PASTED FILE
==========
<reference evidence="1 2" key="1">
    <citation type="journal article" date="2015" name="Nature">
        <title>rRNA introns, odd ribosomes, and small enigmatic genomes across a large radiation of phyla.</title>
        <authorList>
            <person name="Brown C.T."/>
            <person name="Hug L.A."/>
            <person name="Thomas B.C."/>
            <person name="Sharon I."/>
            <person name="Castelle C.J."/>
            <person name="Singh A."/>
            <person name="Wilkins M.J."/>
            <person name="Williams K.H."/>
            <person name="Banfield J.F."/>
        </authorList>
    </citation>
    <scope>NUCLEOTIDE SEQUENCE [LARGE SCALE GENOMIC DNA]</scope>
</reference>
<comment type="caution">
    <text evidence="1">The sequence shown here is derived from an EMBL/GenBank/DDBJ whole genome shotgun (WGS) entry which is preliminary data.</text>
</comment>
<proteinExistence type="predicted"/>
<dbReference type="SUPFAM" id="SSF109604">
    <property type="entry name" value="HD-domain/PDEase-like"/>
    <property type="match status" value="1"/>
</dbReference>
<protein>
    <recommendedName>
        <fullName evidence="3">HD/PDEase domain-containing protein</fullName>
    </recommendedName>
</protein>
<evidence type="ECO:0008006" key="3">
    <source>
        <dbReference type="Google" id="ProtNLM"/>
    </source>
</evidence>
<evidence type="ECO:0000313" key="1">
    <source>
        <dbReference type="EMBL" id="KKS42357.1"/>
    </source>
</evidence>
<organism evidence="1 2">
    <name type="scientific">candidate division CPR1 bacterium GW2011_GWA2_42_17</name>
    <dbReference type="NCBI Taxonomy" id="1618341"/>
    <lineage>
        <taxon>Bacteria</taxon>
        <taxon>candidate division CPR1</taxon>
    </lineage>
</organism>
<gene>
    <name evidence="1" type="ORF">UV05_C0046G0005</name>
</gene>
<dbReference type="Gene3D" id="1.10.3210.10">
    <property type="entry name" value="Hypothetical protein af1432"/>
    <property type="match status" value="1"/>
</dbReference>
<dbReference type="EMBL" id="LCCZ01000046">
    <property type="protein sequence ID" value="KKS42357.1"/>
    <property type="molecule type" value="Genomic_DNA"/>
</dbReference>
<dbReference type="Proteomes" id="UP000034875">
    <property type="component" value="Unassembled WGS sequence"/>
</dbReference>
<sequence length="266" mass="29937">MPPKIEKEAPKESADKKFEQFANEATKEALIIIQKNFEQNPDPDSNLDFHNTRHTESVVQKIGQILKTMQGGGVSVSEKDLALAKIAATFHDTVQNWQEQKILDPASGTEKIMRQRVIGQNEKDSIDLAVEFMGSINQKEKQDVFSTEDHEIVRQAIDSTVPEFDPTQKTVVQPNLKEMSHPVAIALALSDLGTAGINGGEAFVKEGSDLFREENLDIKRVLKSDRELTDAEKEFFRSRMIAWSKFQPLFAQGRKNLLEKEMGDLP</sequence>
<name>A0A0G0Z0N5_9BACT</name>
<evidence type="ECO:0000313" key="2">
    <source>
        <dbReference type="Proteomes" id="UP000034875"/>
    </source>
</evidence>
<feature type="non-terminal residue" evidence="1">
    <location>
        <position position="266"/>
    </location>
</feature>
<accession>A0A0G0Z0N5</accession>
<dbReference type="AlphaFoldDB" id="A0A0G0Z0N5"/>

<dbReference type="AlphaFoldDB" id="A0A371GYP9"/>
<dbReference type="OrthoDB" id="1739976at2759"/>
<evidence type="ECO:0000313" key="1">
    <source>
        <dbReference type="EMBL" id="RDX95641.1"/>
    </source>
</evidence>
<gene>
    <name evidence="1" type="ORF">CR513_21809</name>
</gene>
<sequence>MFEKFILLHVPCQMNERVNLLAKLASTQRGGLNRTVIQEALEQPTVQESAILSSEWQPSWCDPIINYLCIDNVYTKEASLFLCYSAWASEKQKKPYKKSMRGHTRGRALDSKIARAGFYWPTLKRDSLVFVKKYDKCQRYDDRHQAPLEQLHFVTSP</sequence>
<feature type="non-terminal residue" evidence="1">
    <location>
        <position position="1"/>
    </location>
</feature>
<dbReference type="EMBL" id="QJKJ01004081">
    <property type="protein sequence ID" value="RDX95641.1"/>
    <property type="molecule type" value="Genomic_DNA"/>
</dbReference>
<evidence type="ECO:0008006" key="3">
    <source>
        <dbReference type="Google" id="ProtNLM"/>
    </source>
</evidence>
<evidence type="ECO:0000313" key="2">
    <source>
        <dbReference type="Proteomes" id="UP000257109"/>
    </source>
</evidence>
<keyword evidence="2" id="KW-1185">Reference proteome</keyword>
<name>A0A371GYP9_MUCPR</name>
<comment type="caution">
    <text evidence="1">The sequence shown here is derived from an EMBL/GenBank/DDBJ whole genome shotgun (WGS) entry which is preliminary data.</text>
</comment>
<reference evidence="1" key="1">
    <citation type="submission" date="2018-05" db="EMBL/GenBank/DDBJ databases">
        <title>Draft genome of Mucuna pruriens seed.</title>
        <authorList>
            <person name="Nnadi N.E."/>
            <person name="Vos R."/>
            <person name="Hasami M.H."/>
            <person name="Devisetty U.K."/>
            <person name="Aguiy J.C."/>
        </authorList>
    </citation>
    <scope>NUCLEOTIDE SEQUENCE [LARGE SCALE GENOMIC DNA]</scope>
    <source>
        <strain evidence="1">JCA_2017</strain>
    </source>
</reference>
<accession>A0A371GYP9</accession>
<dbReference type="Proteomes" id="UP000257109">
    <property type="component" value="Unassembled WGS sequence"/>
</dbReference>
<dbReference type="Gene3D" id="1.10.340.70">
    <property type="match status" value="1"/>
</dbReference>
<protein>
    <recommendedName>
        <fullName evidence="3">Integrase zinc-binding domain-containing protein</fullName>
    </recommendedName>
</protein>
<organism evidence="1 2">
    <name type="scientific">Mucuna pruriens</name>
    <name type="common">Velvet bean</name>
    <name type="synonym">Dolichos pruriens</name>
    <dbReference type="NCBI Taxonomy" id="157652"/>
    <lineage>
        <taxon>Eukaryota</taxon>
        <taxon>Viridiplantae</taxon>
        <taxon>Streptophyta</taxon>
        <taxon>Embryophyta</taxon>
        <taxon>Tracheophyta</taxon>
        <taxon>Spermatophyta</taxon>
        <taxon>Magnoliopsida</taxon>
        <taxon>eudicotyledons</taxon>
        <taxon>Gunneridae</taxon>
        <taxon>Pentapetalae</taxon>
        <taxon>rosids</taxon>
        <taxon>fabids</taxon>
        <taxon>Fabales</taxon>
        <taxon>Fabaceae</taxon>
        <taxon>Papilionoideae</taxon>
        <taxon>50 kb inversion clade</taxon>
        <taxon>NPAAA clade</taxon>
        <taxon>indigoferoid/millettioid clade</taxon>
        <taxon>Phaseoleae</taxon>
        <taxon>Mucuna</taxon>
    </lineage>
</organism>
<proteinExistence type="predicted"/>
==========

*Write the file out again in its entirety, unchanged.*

<reference evidence="1 2" key="1">
    <citation type="journal article" date="2015" name="Nature">
        <title>rRNA introns, odd ribosomes, and small enigmatic genomes across a large radiation of phyla.</title>
        <authorList>
            <person name="Brown C.T."/>
            <person name="Hug L.A."/>
            <person name="Thomas B.C."/>
            <person name="Sharon I."/>
            <person name="Castelle C.J."/>
            <person name="Singh A."/>
            <person name="Wilkins M.J."/>
            <person name="Williams K.H."/>
            <person name="Banfield J.F."/>
        </authorList>
    </citation>
    <scope>NUCLEOTIDE SEQUENCE [LARGE SCALE GENOMIC DNA]</scope>
</reference>
<comment type="caution">
    <text evidence="1">The sequence shown here is derived from an EMBL/GenBank/DDBJ whole genome shotgun (WGS) entry which is preliminary data.</text>
</comment>
<proteinExistence type="predicted"/>
<dbReference type="SUPFAM" id="SSF109604">
    <property type="entry name" value="HD-domain/PDEase-like"/>
    <property type="match status" value="1"/>
</dbReference>
<protein>
    <recommendedName>
        <fullName evidence="3">HD/PDEase domain-containing protein</fullName>
    </recommendedName>
</protein>
<evidence type="ECO:0008006" key="3">
    <source>
        <dbReference type="Google" id="ProtNLM"/>
    </source>
</evidence>
<evidence type="ECO:0000313" key="1">
    <source>
        <dbReference type="EMBL" id="KKS42357.1"/>
    </source>
</evidence>
<organism evidence="1 2">
    <name type="scientific">candidate division CPR1 bacterium GW2011_GWA2_42_17</name>
    <dbReference type="NCBI Taxonomy" id="1618341"/>
    <lineage>
        <taxon>Bacteria</taxon>
        <taxon>candidate division CPR1</taxon>
    </lineage>
</organism>
<gene>
    <name evidence="1" type="ORF">UV05_C0046G0005</name>
</gene>
<dbReference type="Gene3D" id="1.10.3210.10">
    <property type="entry name" value="Hypothetical protein af1432"/>
    <property type="match status" value="1"/>
</dbReference>
<dbReference type="EMBL" id="LCCZ01000046">
    <property type="protein sequence ID" value="KKS42357.1"/>
    <property type="molecule type" value="Genomic_DNA"/>
</dbReference>
<dbReference type="Proteomes" id="UP000034875">
    <property type="component" value="Unassembled WGS sequence"/>
</dbReference>
<sequence length="266" mass="29937">MPPKIEKEAPKESADKKFEQFANEATKEALIIIQKNFEQNPDPDSNLDFHNTRHTESVVQKIGQILKTMQGGGVSVSEKDLALAKIAATFHDTVQNWQEQKILDPASGTEKIMRQRVIGQNEKDSIDLAVEFMGSINQKEKQDVFSTEDHEIVRQAIDSTVPEFDPTQKTVVQPNLKEMSHPVAIALALSDLGTAGINGGEAFVKEGSDLFREENLDIKRVLKSDRELTDAEKEFFRSRMIAWSKFQPLFAQGRKNLLEKEMGDLP</sequence>
<name>A0A0G0Z0N5_9BACT</name>
<evidence type="ECO:0000313" key="2">
    <source>
        <dbReference type="Proteomes" id="UP000034875"/>
    </source>
</evidence>
<feature type="non-terminal residue" evidence="1">
    <location>
        <position position="266"/>
    </location>
</feature>
<accession>A0A0G0Z0N5</accession>
<dbReference type="AlphaFoldDB" id="A0A0G0Z0N5"/>

<dbReference type="AlphaFoldDB" id="A0A371GYP9"/>
<dbReference type="OrthoDB" id="1739976at2759"/>
<evidence type="ECO:0000313" key="1">
    <source>
        <dbReference type="EMBL" id="RDX95641.1"/>
    </source>
</evidence>
<gene>
    <name evidence="1" type="ORF">CR513_21809</name>
</gene>
<sequence>MFEKFILLHVPCQMNERVNLLAKLASTQRGGLNRTVIQEALEQPTVQESAILSSEWQPSWCDPIINYLCIDNVYTKEASLFLCYSAWASEKQKKPYKKSMRGHTRGRALDSKIARAGFYWPTLKRDSLVFVKKYDKCQRYDDRHQAPLEQLHFVTSP</sequence>
<feature type="non-terminal residue" evidence="1">
    <location>
        <position position="1"/>
    </location>
</feature>
<dbReference type="EMBL" id="QJKJ01004081">
    <property type="protein sequence ID" value="RDX95641.1"/>
    <property type="molecule type" value="Genomic_DNA"/>
</dbReference>
<evidence type="ECO:0008006" key="3">
    <source>
        <dbReference type="Google" id="ProtNLM"/>
    </source>
</evidence>
<evidence type="ECO:0000313" key="2">
    <source>
        <dbReference type="Proteomes" id="UP000257109"/>
    </source>
</evidence>
<keyword evidence="2" id="KW-1185">Reference proteome</keyword>
<name>A0A371GYP9_MUCPR</name>
<comment type="caution">
    <text evidence="1">The sequence shown here is derived from an EMBL/GenBank/DDBJ whole genome shotgun (WGS) entry which is preliminary data.</text>
</comment>
<reference evidence="1" key="1">
    <citation type="submission" date="2018-05" db="EMBL/GenBank/DDBJ databases">
        <title>Draft genome of Mucuna pruriens seed.</title>
        <authorList>
            <person name="Nnadi N.E."/>
            <person name="Vos R."/>
            <person name="Hasami M.H."/>
            <person name="Devisetty U.K."/>
            <person name="Aguiy J.C."/>
        </authorList>
    </citation>
    <scope>NUCLEOTIDE SEQUENCE [LARGE SCALE GENOMIC DNA]</scope>
    <source>
        <strain evidence="1">JCA_2017</strain>
    </source>
</reference>
<accession>A0A371GYP9</accession>
<dbReference type="Proteomes" id="UP000257109">
    <property type="component" value="Unassembled WGS sequence"/>
</dbReference>
<dbReference type="Gene3D" id="1.10.340.70">
    <property type="match status" value="1"/>
</dbReference>
<protein>
    <recommendedName>
        <fullName evidence="3">Integrase zinc-binding domain-containing protein</fullName>
    </recommendedName>
</protein>
<organism evidence="1 2">
    <name type="scientific">Mucuna pruriens</name>
    <name type="common">Velvet bean</name>
    <name type="synonym">Dolichos pruriens</name>
    <dbReference type="NCBI Taxonomy" id="157652"/>
    <lineage>
        <taxon>Eukaryota</taxon>
        <taxon>Viridiplantae</taxon>
        <taxon>Streptophyta</taxon>
        <taxon>Embryophyta</taxon>
        <taxon>Tracheophyta</taxon>
        <taxon>Spermatophyta</taxon>
        <taxon>Magnoliopsida</taxon>
        <taxon>eudicotyledons</taxon>
        <taxon>Gunneridae</taxon>
        <taxon>Pentapetalae</taxon>
        <taxon>rosids</taxon>
        <taxon>fabids</taxon>
        <taxon>Fabales</taxon>
        <taxon>Fabaceae</taxon>
        <taxon>Papilionoideae</taxon>
        <taxon>50 kb inversion clade</taxon>
        <taxon>NPAAA clade</taxon>
        <taxon>indigoferoid/millettioid clade</taxon>
        <taxon>Phaseoleae</taxon>
        <taxon>Mucuna</taxon>
    </lineage>
</organism>
<proteinExistence type="predicted"/>